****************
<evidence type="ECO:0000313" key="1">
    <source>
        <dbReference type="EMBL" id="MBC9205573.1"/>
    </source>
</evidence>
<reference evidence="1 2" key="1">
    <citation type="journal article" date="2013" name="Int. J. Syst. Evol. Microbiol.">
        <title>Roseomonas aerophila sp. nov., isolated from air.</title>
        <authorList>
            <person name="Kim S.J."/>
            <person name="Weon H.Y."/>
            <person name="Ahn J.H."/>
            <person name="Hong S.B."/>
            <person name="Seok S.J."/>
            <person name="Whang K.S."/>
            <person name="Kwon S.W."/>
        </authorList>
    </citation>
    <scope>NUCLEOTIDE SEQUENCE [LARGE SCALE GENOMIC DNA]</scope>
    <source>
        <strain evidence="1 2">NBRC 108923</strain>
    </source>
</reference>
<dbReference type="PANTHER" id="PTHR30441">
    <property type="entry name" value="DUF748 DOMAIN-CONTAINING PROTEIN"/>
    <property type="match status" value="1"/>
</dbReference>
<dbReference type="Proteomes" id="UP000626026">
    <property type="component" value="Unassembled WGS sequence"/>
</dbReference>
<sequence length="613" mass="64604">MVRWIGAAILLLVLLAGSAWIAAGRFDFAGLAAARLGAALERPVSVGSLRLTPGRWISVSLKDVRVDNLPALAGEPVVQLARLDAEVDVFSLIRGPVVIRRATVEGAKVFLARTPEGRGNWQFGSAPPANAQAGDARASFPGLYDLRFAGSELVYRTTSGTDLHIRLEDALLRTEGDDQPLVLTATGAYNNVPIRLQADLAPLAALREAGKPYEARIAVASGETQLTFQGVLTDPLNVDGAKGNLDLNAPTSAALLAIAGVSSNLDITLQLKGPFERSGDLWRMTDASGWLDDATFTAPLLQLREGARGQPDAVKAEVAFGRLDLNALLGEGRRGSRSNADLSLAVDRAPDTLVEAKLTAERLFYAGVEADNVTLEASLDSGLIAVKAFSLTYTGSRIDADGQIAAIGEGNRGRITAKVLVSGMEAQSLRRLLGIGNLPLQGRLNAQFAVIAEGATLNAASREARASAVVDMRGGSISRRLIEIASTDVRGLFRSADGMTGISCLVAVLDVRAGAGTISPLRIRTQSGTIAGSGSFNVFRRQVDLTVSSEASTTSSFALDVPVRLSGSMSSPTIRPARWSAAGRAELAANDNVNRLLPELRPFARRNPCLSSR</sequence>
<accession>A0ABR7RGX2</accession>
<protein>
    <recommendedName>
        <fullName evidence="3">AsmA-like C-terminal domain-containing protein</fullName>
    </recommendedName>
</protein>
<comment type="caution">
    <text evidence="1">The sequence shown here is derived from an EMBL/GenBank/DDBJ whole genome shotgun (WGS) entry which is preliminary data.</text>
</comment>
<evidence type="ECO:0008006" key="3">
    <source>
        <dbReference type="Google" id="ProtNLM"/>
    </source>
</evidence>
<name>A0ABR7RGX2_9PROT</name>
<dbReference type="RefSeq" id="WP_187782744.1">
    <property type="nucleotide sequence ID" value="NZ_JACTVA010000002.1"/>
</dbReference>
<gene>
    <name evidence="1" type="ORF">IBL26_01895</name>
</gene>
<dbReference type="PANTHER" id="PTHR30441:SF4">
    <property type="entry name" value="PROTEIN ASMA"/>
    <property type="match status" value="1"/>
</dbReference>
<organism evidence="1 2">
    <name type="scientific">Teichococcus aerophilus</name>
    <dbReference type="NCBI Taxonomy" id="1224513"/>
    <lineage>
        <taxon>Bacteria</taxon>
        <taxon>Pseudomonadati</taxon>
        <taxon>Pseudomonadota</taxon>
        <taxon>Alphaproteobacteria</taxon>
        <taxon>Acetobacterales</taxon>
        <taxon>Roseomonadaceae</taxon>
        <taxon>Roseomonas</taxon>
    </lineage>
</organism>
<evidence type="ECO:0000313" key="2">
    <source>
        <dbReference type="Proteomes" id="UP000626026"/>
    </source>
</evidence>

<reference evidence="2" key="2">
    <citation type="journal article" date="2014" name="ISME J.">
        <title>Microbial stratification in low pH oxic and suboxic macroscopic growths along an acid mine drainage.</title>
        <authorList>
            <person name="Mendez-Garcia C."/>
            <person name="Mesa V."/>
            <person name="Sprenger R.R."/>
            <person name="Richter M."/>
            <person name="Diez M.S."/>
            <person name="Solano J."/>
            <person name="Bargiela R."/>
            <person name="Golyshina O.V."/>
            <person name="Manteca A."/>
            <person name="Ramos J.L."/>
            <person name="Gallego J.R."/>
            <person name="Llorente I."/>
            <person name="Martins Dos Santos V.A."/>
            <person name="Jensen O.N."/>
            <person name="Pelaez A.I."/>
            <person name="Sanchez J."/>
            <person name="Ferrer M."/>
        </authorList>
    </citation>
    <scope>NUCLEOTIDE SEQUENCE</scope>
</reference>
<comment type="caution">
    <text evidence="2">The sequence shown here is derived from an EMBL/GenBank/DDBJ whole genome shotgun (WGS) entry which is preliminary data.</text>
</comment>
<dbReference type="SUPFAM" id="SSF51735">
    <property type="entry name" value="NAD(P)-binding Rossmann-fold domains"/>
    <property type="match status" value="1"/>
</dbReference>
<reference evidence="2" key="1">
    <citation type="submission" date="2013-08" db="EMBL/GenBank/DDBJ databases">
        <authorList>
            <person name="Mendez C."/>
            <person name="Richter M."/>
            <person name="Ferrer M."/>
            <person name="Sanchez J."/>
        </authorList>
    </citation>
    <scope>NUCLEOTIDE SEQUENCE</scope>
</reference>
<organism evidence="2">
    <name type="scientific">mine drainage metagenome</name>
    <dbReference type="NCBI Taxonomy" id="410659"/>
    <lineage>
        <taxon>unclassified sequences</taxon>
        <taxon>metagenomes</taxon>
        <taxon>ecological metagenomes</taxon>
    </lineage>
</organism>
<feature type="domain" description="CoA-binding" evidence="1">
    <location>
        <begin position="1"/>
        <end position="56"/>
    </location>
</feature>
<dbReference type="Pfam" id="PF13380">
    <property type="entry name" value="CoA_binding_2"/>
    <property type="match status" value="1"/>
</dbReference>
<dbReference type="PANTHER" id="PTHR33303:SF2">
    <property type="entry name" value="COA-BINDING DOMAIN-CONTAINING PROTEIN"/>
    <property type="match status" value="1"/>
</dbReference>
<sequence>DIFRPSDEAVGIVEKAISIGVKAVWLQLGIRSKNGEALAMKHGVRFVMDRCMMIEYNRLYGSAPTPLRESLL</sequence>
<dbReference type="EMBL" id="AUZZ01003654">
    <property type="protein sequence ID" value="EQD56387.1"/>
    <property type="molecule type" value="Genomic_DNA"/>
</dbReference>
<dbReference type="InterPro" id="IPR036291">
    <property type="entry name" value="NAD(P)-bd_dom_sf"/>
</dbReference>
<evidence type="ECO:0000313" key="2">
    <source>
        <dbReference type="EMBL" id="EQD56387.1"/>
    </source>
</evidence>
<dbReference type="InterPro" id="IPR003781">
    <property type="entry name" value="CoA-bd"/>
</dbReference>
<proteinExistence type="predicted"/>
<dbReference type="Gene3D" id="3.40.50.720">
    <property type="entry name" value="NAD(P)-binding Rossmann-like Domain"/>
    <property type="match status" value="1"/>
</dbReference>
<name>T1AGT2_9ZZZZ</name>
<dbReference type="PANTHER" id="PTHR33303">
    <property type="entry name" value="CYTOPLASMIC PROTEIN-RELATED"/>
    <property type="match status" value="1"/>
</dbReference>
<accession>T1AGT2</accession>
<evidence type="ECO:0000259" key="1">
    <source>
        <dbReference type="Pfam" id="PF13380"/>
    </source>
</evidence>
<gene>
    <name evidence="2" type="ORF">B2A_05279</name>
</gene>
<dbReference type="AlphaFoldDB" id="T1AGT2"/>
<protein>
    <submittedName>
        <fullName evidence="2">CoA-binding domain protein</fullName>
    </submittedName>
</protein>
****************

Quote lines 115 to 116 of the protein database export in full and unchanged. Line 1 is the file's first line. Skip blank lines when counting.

    </citation>
    <scope>NUCLEOTIDE SEQUENCE</scope>